**Using a feed probe will improve subsample quality and give you more accurate results. Feed probes are available for rent from the lab at $5 a day.**
Silage:Take representative samples from several locations. Pack the sample tightly into a bag, removing the air and then seal and freeze the sample.
Swathed crops:Do your best to get a representative number of plants. Cut them up into small pieces and then put them in a sealed bag and get them to the lab as soon as possible.
Growing plants:Do your best to get samples of multiple plants from different areas to get a representative sample. Cut the plants into small pieces and mix the plants together.
Sample Submission Instructions:Ensure the right sample size is submitted. As a rule of thumb, two cups of sample should be sufficient, but check with the lab to ensure you have the right amount of sample for the test you are requesting. Limit the sample size to what is needed.
When submitting the samples, use plastic bags to ensure accurate moisture levels. Bags are available from the lab free of charge. You can order them online on the Products page or call or drop by to pick some up. Make sure to use a meaningful identification for the sample; labeling the samples as 1,2,3 today may not make sense a month later. Samples submitted without proper paperwork will be placed on hold until the paperwork has been submitted. You can download and print the paperwork or submit your form online through the Files & Online Submissions tab at the top of this page.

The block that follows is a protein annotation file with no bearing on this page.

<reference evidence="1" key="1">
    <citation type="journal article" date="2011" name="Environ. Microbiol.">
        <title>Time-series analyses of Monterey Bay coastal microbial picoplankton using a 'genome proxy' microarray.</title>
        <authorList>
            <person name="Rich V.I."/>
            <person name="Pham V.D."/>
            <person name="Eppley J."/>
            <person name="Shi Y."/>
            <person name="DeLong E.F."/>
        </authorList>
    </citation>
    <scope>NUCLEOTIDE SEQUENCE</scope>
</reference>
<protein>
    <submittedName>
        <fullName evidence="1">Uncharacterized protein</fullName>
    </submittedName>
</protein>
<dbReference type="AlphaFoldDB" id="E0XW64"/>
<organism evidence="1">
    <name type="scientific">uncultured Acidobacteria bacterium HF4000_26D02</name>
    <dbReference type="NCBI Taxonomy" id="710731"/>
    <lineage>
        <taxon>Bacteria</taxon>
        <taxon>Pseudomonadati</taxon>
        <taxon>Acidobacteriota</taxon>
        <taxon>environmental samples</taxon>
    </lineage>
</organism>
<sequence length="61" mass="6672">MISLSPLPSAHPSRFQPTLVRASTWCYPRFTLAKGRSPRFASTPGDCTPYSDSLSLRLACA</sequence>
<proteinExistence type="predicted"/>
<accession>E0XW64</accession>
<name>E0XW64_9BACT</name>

When submitting custom feed blends or samples for poultry testing, we require the percentage of each ingredient the feed is composed of in order for energies to be calculated. If you have questions, please ask the lab.
What to test:
Our most common beef cattle package is the FD10 or FD11 - depending on if you want the relative feed value (RFV). An explanation for each of the terms used in our packages (such as ADF, NDF, etc.) is available in Alberta Agriculture and Forestry's Know Your Feed Terms pamphlet.
If you have had hail, frost, or are suspecting nitrate poisoning, get the FDN test. Nitrate poisoning is a real risk and information on levels of toxicity can be found at the following link: Nitrate Poisoning in Cattle.